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Search Results: 1 - 10 of 14076 matches for " Andrea Marchegiani "
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Further evidence to support a role of oxidative stress and inflammation in myocardial infarction
Francesca Marchegiani
Anadolu Kardiyoloji Dergisi , 2013,
Abstract:
Comparative Oral Absorption of Different Citicoline and Homotaurine Formulations: A Single-Dose, Two-Period Crossover Trial in the Dog  [PDF]
Andrea Marchegiani, Ferdinando Nicoletti, Maria Rosaria Romano, Decio Capobianco, Ciro Costagliola, Carlotta Marini, Giuseppe Lubrano Lavadera, Roberto Ciccocioppo, Andrea Spaterna
Journal of Biomedical Science and Engineering (JBiSE) , 2019, DOI: 10.4236/jbise.2019.127028
Abstract: Background: Citicoline and homotaurine are compounds with a potent neuroprotective activity and they have been administered for many years in the treatment of numerous neurodegenerative and ophthalmological diseases, including glaucoma. Initially available only as liquid form, through parenteral route, nowadays citicoline can be administered also as tablet but no data on bioavailability of these different forms are available. In the present study, pharmacokinetics of citicoline in tablet versus vials, each at the therapeutic dose of 500 mg, in addition to 50 mg of homotaurine was investigated. Materials and methods: Ten mixed breed dogs received a single dose of 50 mg oral homotaurine and 500 mg citicoline in tablet and vials with the same dose were administered after a seven days wash-out period. Parameters assessed for citicoline metabolites (cytidine, uridine and choline) were AUC0t, Cmax and Tmax. Results: Citicoline bioavailability appeared to be slightly higher for the tablet compared to the vial formulation. Cytidine is equivalent in absorption dynamics both for tablet and liquid form; uridine for tablet reaches its maximum and is reabsorbed more quickly while choline for the liquid form reaches the maximum first and is reabsorbed more quickly. Conclusions: Citicoline in tablet and liquid formulation have pharmacokinetic properties leading to a very similar bioavailability.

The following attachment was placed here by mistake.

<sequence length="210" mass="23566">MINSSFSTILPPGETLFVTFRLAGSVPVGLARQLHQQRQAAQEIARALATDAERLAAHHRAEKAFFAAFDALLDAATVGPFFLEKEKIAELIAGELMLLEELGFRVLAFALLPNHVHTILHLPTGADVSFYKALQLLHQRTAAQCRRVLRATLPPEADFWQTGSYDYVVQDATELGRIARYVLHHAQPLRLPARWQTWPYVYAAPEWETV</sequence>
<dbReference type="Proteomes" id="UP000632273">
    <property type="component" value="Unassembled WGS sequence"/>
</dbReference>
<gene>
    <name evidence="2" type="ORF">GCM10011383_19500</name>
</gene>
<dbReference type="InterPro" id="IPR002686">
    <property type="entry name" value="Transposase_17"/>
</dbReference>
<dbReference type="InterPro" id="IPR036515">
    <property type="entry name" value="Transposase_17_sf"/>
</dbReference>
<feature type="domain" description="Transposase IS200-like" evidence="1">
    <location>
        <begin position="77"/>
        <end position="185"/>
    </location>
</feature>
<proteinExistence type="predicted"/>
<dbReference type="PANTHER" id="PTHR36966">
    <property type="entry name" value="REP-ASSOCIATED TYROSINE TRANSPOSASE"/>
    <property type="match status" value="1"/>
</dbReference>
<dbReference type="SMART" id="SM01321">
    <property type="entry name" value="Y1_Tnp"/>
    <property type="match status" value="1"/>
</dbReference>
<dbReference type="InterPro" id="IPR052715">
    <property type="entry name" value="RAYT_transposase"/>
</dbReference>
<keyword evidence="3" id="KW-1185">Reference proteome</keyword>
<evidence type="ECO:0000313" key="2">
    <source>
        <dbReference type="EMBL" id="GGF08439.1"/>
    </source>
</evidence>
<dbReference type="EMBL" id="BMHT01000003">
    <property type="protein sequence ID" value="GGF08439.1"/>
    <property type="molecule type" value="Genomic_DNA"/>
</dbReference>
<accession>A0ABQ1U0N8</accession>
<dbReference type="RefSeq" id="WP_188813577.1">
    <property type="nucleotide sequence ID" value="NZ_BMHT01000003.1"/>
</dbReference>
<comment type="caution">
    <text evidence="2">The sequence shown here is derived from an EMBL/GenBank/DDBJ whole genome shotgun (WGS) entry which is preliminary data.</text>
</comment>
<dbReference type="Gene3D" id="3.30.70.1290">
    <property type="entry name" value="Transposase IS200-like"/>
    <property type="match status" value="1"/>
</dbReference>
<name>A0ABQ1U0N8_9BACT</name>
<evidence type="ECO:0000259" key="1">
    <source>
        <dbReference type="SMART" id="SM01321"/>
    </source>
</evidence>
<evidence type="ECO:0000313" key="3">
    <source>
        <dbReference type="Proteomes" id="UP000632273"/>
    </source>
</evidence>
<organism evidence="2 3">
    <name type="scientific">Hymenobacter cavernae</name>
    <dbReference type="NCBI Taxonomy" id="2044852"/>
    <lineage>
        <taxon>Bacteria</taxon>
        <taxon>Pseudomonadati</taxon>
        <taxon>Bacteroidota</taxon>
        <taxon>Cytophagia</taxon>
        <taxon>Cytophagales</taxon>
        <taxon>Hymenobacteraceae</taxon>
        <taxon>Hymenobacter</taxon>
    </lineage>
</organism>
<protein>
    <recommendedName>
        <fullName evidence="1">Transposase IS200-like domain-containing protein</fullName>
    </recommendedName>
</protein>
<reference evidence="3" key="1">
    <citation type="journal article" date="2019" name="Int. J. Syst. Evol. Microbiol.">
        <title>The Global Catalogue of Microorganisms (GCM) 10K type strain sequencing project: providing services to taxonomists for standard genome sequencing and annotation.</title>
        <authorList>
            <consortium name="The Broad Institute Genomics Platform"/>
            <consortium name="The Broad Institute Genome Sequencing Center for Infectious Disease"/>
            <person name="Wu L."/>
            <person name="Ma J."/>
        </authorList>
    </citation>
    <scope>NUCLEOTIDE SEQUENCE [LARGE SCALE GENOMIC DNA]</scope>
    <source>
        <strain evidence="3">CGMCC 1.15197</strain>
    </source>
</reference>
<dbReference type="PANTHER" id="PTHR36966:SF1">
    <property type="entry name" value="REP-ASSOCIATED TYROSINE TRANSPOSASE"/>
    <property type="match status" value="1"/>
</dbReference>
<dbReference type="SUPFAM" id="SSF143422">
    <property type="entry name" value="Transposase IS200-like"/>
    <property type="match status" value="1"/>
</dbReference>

The valorisation of abandoned railway yards. The case of Milan
Elena Mussinelli,Cristina Marchegiani
Techne : Journal of Technology for Architecture and Environment , 2012,
Abstract: Milan’s urban growth was heavily influenced by the structure of the rail network for transporting goods and people. The great railway yards that used to service the industrial system have now lost their raison d'être after the relocation of industrial plants and the tertiary sector dynamics took over the city. These have become large abandoned brownfields or soon to be abandoned, totaling over 1,300,000 square meters, located mainly along the urban belt surrounding the city walls, often in densely built environments. Since 2005 these areas were the subject of several agreements between the City of Milan, State Railways SpA (FS) and the Lombardy Region, to examine various scenarios and the feasibility of their conversion, as confirmed in the draft of the new Territorial Government Plan (PGT), which identifies the Areas of Urban Transformation. Scenarios and assumptions that, in the current revision of the PGT, must approach the strategic role of this rich heritage from an environmental regeneration and valorization perspective extended to urban and metropolitan scales.
On the ability of spectroscopic SZ effect measurements to determine the temperature structure of galaxy clusters
S. Colafrancesco,P. Marchegiani
Physics , 2009, DOI: 10.1051/0004-6361/200913115